Once we know the boundaries of the system we’re working with, we need to articulate its goal. Just remember, the purpose of the IO Map is to identify the ultimate destination we to reach. What this means is that the goal is a terminal outcome and not an activity. We then identify the 3-5 critical success factors that must be achieved before the goal can be achieved. These too are terminal outcomes and not activities. But the CSF’s can’t stand alone because they are high level outcomes that are only slightly abstract than the goal itself. Next comes the necessary conditions that must be satisfied before satisfying the CSF’s. Ok, time for an example.

Suppose that we are not meeting our throughput requirements to meet our customer orders. So state our goal as “Greater than 95% on time deliver.” What must be in place before we can reach this goal or what are the CSF’s we need to reach our goal? By the same token, what must I have in place to achieve our CSF’s. The figure below is an example of a lower level IO Map and is read as follows:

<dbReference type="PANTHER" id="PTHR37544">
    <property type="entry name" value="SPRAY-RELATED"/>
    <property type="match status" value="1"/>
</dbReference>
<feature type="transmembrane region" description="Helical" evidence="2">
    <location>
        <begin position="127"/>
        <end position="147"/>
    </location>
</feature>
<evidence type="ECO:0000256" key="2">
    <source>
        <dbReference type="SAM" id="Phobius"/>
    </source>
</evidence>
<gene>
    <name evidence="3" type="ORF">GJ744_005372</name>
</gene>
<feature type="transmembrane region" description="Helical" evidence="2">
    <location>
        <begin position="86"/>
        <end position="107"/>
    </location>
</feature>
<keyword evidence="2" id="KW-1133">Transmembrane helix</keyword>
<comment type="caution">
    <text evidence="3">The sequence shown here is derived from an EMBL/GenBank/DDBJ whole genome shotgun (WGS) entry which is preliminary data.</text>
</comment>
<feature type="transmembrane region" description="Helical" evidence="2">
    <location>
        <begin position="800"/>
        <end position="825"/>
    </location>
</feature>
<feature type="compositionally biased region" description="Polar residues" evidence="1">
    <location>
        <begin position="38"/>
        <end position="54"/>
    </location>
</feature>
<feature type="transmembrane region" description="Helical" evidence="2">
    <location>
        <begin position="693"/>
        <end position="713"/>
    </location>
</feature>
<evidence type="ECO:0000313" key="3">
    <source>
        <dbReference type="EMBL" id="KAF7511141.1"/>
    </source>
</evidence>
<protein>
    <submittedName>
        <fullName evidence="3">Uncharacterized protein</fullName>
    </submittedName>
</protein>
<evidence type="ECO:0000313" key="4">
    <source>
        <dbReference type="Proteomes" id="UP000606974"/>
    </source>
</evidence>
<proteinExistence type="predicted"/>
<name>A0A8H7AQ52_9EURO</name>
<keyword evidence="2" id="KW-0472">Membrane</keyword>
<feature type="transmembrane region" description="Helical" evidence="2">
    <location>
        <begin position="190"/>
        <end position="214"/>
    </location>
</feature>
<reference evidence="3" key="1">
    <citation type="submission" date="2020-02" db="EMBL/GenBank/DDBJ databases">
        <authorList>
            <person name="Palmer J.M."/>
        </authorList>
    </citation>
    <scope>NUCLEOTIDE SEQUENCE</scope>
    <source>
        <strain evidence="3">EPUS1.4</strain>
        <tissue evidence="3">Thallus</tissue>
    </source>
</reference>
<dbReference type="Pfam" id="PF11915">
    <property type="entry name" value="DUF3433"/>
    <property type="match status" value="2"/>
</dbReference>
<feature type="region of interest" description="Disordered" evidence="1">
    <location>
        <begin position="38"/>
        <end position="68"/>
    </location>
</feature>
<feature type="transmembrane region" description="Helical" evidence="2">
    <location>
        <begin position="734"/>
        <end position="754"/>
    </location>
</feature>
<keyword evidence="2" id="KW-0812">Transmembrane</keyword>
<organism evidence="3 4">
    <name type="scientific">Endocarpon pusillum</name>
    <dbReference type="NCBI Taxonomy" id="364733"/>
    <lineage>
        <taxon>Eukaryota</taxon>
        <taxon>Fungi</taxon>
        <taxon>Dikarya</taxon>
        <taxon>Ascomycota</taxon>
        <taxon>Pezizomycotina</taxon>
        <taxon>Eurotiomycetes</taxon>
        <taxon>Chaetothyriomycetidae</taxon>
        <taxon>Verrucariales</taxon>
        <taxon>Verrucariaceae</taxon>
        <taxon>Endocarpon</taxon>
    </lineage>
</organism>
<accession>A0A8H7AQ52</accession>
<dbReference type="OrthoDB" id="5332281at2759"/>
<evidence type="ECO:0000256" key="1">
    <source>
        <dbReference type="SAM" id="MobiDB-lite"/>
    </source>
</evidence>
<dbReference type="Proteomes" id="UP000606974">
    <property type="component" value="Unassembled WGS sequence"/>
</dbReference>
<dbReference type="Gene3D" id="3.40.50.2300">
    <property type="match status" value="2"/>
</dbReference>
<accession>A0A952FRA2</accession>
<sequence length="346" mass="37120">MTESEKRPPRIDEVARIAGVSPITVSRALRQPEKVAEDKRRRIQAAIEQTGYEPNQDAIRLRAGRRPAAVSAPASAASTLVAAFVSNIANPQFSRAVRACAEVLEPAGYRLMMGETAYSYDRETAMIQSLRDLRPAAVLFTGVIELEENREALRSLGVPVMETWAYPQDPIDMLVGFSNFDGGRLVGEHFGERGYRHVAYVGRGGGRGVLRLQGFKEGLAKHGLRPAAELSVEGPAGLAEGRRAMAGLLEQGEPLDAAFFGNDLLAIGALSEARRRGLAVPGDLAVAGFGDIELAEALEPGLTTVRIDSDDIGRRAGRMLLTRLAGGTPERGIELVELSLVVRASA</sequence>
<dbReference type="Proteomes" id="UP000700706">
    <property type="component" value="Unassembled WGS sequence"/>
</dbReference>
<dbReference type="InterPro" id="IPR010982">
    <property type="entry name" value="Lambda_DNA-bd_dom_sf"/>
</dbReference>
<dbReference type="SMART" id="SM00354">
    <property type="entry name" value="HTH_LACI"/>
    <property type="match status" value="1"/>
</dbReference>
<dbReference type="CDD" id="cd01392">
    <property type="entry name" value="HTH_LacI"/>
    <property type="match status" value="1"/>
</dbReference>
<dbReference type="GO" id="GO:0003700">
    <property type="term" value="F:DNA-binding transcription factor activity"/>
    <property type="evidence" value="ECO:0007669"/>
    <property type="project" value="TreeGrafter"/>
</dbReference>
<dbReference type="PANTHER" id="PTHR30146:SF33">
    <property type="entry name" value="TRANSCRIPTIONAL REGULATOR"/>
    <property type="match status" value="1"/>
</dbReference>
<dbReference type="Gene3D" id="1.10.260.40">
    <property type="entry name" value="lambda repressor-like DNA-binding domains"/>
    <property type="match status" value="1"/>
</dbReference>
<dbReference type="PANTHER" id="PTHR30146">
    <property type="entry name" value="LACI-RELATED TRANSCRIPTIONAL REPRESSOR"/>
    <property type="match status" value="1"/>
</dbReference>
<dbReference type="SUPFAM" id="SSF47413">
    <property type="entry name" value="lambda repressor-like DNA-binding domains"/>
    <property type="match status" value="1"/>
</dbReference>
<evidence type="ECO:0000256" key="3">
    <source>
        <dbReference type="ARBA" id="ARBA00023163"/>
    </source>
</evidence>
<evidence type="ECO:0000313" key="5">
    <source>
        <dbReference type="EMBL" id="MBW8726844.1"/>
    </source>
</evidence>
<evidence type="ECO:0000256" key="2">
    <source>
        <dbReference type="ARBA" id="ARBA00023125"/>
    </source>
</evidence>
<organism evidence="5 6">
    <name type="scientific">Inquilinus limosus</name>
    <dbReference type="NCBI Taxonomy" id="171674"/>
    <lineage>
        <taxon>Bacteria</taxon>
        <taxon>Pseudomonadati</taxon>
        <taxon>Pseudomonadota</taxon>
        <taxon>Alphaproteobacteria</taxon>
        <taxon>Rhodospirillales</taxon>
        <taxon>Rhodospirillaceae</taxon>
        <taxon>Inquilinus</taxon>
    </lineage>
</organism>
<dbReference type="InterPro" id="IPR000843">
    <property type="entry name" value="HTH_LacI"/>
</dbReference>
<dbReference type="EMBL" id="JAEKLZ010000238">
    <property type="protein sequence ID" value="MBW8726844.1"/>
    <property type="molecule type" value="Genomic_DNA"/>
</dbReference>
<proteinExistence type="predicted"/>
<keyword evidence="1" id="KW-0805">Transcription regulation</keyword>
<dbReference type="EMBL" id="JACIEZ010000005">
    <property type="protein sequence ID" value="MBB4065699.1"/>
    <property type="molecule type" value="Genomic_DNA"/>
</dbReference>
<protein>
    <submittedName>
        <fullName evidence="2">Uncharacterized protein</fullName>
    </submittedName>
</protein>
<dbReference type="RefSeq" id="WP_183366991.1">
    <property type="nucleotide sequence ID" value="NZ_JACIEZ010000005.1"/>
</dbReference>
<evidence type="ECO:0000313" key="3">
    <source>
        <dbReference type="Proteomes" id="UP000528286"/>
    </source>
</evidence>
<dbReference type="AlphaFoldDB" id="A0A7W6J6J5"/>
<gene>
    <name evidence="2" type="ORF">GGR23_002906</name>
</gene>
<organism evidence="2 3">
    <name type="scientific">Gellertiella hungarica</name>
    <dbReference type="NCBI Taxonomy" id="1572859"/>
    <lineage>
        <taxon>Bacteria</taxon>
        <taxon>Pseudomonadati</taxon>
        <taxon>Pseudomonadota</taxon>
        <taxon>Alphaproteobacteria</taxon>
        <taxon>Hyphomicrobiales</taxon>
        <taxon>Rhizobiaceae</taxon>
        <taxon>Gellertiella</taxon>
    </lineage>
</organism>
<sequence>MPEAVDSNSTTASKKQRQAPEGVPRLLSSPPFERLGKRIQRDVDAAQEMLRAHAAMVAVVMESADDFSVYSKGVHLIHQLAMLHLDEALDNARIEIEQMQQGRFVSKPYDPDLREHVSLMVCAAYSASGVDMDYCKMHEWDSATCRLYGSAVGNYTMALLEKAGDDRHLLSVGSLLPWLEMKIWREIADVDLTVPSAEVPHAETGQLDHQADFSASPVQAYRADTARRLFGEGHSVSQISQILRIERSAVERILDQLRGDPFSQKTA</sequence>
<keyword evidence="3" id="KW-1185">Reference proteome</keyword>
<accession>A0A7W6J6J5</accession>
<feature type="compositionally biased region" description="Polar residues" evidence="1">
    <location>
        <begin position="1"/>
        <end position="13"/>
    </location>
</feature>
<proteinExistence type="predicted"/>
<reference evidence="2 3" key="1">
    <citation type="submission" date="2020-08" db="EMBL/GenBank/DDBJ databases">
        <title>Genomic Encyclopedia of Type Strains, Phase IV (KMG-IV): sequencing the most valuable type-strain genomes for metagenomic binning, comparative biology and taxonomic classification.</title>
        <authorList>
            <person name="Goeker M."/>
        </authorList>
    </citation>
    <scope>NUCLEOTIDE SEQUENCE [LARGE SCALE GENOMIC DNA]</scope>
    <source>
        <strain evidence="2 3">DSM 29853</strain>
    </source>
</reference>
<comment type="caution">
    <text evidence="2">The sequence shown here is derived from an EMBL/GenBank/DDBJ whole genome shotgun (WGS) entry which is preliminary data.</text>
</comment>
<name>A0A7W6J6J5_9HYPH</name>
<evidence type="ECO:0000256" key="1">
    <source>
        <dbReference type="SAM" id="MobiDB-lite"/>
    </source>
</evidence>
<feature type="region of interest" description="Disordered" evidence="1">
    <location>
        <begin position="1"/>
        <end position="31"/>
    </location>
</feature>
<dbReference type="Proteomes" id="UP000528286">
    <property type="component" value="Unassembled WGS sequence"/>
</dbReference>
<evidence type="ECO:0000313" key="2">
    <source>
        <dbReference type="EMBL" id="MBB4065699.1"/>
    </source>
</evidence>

In order to have “Greater than 95% On-time Delivery, I must have an effective scheduling system (First CSF). In order to have an effective scheduling system, I must have DBR in place and I must have parts available when needed. In like manner the IO Map is read in the same fashion for the remainder of the CSF’s and NC’s. The bottom line is, we cannot reach our goal without achieving all of our CSF’s and we cannot achieve our CSF’s without satisfying all of our individual NC’s. This type of logic is referred to a necessity based logic.

In my next blog, we will see how to use our IO Map to construct another logic tree called the Current Reality Tree.
1 H. William Dettmer, Breaking the Constraints to World Class Performance, (Milwaukee, WI:, Quality Press, 1998)


Sindy Su Chu said...

Looks like a great series to come about the logical thinking process. Can't wait for the next post about CRT!

Anonymous said...

Hello Bob,

this is Mathieu from Belgium (just to let you know where to locate me :-).

I have really enjoyed all of your Focus and Leverage-blogs (although Part 11 seems to have gone missing in my list).

You bring together a wealth of understanding and knowledge and add a wonderful sauce of wisdom (to use Ackoff's categories of content of the human mind).

But your scope is clearly manufacturing-for-profit oriented. What about organisations that are services-not-for-profit oriented? Because that is the line of business I am consulting in.

Kind regards,

Mathieu Bussels

PS: I will continue reading your inspiring blog as I subscribed to it.